Comment is free, but can be dangerous
The Guardian blog gives a prestigious platform to enemies of Israel and friends of the BNP
Among Britain’s newspapers, The Guardian enjoys the lead on the web, although it is closely pursued by rivals. Among the intriguing features of the Guardian site is the Comment is Free blog, open to all-comers, including its own staff, who think they have something sensible to say.
This is raw opinion, often dashed off in a moment of anger or insight, without the need to go through the painful process of winning the support of editors in the print editions. On any single day there is no shortage of CiF material of Jewish interest.
Take last Monday (April 28). There in all his glory was one of the grandees of British Jewry, Greville Janner, with an intervention on the London mayoral elections and why it was critical that the BNP be defeated.
He recalled how his late father, Barnett Janner, MP for Whitechapel in the 1930s, had opposed the blackshirts.
“Anti-Fascists — from ardent socialists to Irish Catholics, from honourable freedom fighters to the local Jewish population” joined forces to prevent Oswald Mosley and his thugs from marching through East London, Janner writes. His call to arms for Londoners was to vote “decency”.
Another Jewish leader given a run-out on CiF was Lord Levy, following publication of excerpts from his memoir in The Mail on Sunday. Guardian political doyen Michael White was not as excited about the MoS disclosures of Carole Caplin’s frequent massages for PM Blair. He was more interested in the revelations concerning “Jack (husband of Hattie) Dromey”, Labour’s treasurer at the time of cash-for-questions.
White also found it curious that Levy was out of sorts when Gordon Brown’s “moneybags” Sir Ronnie Cohen was moved in to help Levy out.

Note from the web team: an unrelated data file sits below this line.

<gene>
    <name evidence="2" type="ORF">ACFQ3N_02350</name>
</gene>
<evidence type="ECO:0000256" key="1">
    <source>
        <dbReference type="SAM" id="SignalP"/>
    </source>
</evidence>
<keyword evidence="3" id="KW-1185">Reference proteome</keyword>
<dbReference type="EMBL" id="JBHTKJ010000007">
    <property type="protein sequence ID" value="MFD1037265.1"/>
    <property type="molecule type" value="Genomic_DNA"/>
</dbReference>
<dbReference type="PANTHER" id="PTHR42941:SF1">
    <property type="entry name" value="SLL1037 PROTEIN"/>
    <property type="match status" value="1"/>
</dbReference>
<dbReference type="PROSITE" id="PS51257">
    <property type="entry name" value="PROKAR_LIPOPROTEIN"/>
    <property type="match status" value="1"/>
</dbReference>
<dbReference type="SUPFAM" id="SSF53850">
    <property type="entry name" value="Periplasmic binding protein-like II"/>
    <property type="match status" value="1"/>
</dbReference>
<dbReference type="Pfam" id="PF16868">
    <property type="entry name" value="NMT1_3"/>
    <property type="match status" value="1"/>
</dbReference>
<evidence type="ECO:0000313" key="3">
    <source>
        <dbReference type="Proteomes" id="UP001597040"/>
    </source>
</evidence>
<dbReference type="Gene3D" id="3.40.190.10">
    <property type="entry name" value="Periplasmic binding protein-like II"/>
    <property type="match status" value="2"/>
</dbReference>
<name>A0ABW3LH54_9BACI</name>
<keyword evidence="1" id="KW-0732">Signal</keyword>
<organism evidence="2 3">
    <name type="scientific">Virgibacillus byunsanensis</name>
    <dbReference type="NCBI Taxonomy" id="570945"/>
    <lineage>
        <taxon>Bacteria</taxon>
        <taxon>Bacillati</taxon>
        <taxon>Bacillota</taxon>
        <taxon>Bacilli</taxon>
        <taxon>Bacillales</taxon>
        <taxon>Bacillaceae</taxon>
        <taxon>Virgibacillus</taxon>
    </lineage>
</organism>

When it comes to The Guardian, the Middle East is never far away. Israel, it turns out, is the third favourite topic in the CiF archive, with 769 articles, against 1,611 for the USA and 858 for Iraq. Indeed, all MidEast entries attract special attention. A blog on Jimmy Carter’s meeting with Hamas was current top of the pops with 176 comments. The majority were friendly to the much maligned former President.
A currently posted CiF on Israel-Syrian contacts on the Golan also aroused passions. Writer Richard Silverstein suggests that Israel and Syria have just presented George Bush with a golden opportunity to provide a legacy for his presidency. The problem, he argued, is that the two countries are negotiating by press release or third parties.
On a day when Israel was being vilified in news reports for the alleged killing of a Palestinian mother and four children in the Gaza Strip, there was a more reassuring CiF contribution from Seth Freedman on a project bringing together Israeli and Palestinian schoolchildren. Freedman joined the group in the village of Ein Rafa where the Israeli pre-teens visited a mosque. On another visit to West Jerusalem, the Muslim kids “chatted away happily” to their Jewish peers before they entered a synagogue.
In a similar peace-loving vein, there was also a piece from a Muslim writer, Ziauddin Sardar, using parables from the Old Testament “and therefore the Torah to provide illustrations for Muslims of the pitfalls of power”.
Much of the objectionable material does not appear in the original postings. It is the thread of responses which are the problem. The Guardian seeks to police them for obscenities and racism, but as long as the language stays within bounds, the enemies of Israel and friends of the BNP do have their say unobstructed.
Freedom of speech is a great British contribution to civilisation. But it seems more startling on CiF than at Hyde Park Corner.